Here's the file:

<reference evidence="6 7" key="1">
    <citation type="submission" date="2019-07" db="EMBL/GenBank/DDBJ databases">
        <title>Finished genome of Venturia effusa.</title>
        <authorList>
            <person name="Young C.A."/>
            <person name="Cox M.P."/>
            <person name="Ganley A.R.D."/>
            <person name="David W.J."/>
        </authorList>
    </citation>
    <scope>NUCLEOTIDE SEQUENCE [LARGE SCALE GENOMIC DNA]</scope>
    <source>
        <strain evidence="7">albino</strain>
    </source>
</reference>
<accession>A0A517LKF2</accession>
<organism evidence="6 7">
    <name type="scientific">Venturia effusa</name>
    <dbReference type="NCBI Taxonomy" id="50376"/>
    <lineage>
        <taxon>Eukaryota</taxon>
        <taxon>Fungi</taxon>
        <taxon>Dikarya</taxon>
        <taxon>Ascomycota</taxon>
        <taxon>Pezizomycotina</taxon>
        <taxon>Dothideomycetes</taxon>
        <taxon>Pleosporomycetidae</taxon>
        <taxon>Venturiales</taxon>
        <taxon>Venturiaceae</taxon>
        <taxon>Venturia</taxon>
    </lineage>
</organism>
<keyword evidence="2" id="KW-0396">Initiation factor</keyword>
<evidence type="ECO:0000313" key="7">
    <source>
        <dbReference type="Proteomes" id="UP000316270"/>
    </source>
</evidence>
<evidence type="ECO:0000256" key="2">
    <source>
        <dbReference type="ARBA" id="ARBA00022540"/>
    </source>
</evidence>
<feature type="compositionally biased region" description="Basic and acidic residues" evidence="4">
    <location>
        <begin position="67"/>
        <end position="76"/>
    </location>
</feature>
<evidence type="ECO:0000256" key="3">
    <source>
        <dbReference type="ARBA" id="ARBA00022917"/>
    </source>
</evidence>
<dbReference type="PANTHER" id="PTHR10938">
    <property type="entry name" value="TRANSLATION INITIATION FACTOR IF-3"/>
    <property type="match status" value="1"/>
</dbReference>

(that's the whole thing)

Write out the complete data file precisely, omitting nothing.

<reference evidence="6 7" key="1">
    <citation type="submission" date="2019-07" db="EMBL/GenBank/DDBJ databases">
        <title>Finished genome of Venturia effusa.</title>
        <authorList>
            <person name="Young C.A."/>
            <person name="Cox M.P."/>
            <person name="Ganley A.R.D."/>
            <person name="David W.J."/>
        </authorList>
    </citation>
    <scope>NUCLEOTIDE SEQUENCE [LARGE SCALE GENOMIC DNA]</scope>
    <source>
        <strain evidence="7">albino</strain>
    </source>
</reference>
<accession>A0A517LKF2</accession>
<organism evidence="6 7">
    <name type="scientific">Venturia effusa</name>
    <dbReference type="NCBI Taxonomy" id="50376"/>
    <lineage>
        <taxon>Eukaryota</taxon>
        <taxon>Fungi</taxon>
        <taxon>Dikarya</taxon>
        <taxon>Ascomycota</taxon>
        <taxon>Pezizomycotina</taxon>
        <taxon>Dothideomycetes</taxon>
        <taxon>Pleosporomycetidae</taxon>
        <taxon>Venturiales</taxon>
        <taxon>Venturiaceae</taxon>
        <taxon>Venturia</taxon>
    </lineage>
</organism>
<keyword evidence="2" id="KW-0396">Initiation factor</keyword>
<evidence type="ECO:0000313" key="7">
    <source>
        <dbReference type="Proteomes" id="UP000316270"/>
    </source>
</evidence>
<evidence type="ECO:0000256" key="2">
    <source>
        <dbReference type="ARBA" id="ARBA00022540"/>
    </source>
</evidence>
<feature type="compositionally biased region" description="Basic and acidic residues" evidence="4">
    <location>
        <begin position="67"/>
        <end position="76"/>
    </location>
</feature>
<evidence type="ECO:0000256" key="3">
    <source>
        <dbReference type="ARBA" id="ARBA00022917"/>
    </source>
</evidence>
<dbReference type="PANTHER" id="PTHR10938">
    <property type="entry name" value="TRANSLATION INITIATION FACTOR IF-3"/>
    <property type="match status" value="1"/>
</dbReference>